With the sweetcorn, the reasons appeared even more arbitrary. The farmer simply said that he probably would not be able to sell all of the corn, and so he was not going to harvest it. He did not seem worried about his financial situation. I did not get a chance to question him in detail so I don’t know exactly what his personal circumstances were or why he felt the need to abandon vast swathes of his crops. It could be that he receives subsidies for his work and so is not in dire need of gaining a return from the corn. For more on this see (3).


Regardless of why or how it comes about, gleaning puts you in direct connection with food in its naked state, before it become embroiled in the occasionally tortuously long networks of packaging, processing, shipping, transporting etc. so common to our food today. This in itself makes going on a glean a worthwhile experience and I would encourage everyone to do the same, if only to feel first-hand what it’s like to actually pick the fruit or vegetables which you eat on a daily basis. This is one of the key ways in which we can begin rebuilding our connection to the food we eat and the natural world of which it and we are a part. To then be able to bring that to share with people who do not have much access to fresh food makes it even more worthwhile.

Sussex Gleaning Co-ordinator Vera Zakharov adding to the huge amount of corn

Sussex Gleaning Co-ordinator Vera Zakharov adding to the huge amount of corn

You also learn a lot when you come and glean. I have grown corn in the past but many people may not have seen it in situ; and I am certainly not expert enough to have ever come across ‘smut’ before. No, I’m not talking about some kind of crazed cornography (see what I mean?); it’s a type of fungus which grows on corn that looks like this:

SMUTMore SMUTLooks delicious, right? Well, unless you are Mexican it may be surprising (it would certainly not be my immediate instinct to put that substance into my mouth) but in some parts of the world corn smut is seen as a delicacy. See (4) for more information – it is apparently even good for you.

Abundance amounts

On the apple and plum day we managed, with between ten and fifteen people, to harvest a total of approximately 982.5kg of fruit to be redistributed through Fareshare (5). This hefty amount pales in comparison to what we harvested on the day of the corn, however, when we ended with something in the vicinity of 2.5 tonnes of sweetcorn, distributed through Fareshare to groups in Brighton and Hove but also Community Food Enterprises or CFE (6), a similar group who instead of operating nationally are based in London, who took as much as they could to that city.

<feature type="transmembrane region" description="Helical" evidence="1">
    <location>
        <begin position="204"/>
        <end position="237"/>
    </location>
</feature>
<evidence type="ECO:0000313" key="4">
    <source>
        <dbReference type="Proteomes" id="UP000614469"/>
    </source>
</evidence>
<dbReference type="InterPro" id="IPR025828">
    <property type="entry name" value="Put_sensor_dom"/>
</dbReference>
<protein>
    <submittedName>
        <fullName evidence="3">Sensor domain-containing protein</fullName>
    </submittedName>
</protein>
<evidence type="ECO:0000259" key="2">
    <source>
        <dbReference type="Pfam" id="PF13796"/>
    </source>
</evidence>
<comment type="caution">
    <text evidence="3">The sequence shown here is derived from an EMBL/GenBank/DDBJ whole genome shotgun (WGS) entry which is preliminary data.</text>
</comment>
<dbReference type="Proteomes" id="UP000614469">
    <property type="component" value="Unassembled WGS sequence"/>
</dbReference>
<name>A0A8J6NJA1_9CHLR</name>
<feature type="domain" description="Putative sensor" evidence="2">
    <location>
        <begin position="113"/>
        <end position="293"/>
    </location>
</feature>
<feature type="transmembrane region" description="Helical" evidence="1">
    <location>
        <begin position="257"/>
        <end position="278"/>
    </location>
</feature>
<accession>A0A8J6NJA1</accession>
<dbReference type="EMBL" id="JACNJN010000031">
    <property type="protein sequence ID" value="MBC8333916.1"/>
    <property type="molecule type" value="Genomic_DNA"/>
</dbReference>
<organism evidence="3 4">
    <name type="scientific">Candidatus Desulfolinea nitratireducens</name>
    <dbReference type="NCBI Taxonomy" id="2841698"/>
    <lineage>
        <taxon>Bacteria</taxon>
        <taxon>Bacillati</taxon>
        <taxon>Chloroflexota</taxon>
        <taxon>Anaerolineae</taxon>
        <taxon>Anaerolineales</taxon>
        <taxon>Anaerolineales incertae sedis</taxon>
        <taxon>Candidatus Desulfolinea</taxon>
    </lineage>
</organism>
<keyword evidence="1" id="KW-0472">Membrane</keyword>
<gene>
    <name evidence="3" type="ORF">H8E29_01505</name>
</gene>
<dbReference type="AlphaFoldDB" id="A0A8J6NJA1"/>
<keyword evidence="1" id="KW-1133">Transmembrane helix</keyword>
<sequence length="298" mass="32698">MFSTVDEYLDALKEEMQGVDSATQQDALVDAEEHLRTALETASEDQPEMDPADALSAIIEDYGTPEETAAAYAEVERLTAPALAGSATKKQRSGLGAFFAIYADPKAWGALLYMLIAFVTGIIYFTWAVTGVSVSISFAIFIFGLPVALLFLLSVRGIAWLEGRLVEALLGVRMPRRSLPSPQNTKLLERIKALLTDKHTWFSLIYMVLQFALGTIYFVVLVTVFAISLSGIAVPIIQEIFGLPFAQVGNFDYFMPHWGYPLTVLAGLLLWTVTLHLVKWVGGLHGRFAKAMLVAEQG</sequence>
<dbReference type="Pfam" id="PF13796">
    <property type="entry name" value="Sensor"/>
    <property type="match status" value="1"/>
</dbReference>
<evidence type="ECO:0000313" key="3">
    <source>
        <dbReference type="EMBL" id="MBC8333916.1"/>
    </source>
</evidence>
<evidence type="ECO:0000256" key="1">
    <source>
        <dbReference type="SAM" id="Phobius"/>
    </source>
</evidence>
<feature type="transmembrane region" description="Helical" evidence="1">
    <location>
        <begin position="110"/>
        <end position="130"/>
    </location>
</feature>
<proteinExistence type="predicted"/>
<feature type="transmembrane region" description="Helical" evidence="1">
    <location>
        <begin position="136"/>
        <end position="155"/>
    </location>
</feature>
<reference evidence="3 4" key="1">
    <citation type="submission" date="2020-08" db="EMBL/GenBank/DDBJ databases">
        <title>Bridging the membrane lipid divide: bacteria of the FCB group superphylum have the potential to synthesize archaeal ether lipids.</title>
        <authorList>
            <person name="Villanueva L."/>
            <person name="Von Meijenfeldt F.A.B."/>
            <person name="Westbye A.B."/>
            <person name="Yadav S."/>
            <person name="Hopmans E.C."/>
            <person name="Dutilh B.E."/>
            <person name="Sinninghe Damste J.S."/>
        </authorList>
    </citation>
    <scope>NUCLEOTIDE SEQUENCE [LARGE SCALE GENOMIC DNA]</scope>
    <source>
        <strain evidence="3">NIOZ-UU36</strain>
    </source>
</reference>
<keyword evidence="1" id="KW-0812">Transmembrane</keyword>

On both days one of the most poignant aspects was the sheer amount of fruit and vegetables which remained even after we had filled the Fareshare and CFE trucks, and every volunteer had taken as much as they could realistically carry. Some volunteers and recipient groups may have been a little concerned about what they would do with it all; though I remain confident that all fresh food can be preserved in nutritious and long-lasting ways. With this in mind I and my fellow food-gathering accomplice filled two large backpacks with sweetcorn,  making sure we tried some of it first.



We were now ready to embark upon a whole plethora of food preservation experiments.

The results were, as you may imagine, delicious, and I shall share some of them with you in the next blog post.


  1. Aldeas Abandonadas (Abandoned Villages), 2014. ‘Venta de Aldeas’. – retrieved 28/10/14
  2. Gleaning Network, 2014. – retrieved 28/10/14
  3. Monbiot, G, 2014. ‘The farming lobby has wrecked efforts to defend our soil’. Guardian, 5/6/2014. – retrieved 28/10/14
  4. Mendoza, M, 2010. ‘Corn Smut Delicacy Huitlacoche is Good for You.’ Huffington Post, 27/04/2010. – retrieved 3/11/14
  5. Fareshare, 2014. ‘About’. – retrieved 28/10/14
  6. Community Food Enterprises, 2014. ‘About CFE’. – retrieved 28/10/14

3 thoughts on “Gleaning First Hand

  1. Pingback: Varieties, Additives and Sourcing: What’s happening with your food?

  2. Pingback: Exotic Excess at the Harvest Stomp | Abundance Garden

Leave a Reply

Fill in your details below or click an icon to log in: Logo

You are commenting using your account. Log Out /  Change )

Google photo

You are commenting using your Google account. Log Out /  Change )

Twitter picture

You are commenting using your Twitter account. Log Out /  Change )

Facebook photo

You are commenting using your Facebook account. Log Out /  Change )

Connecting to %s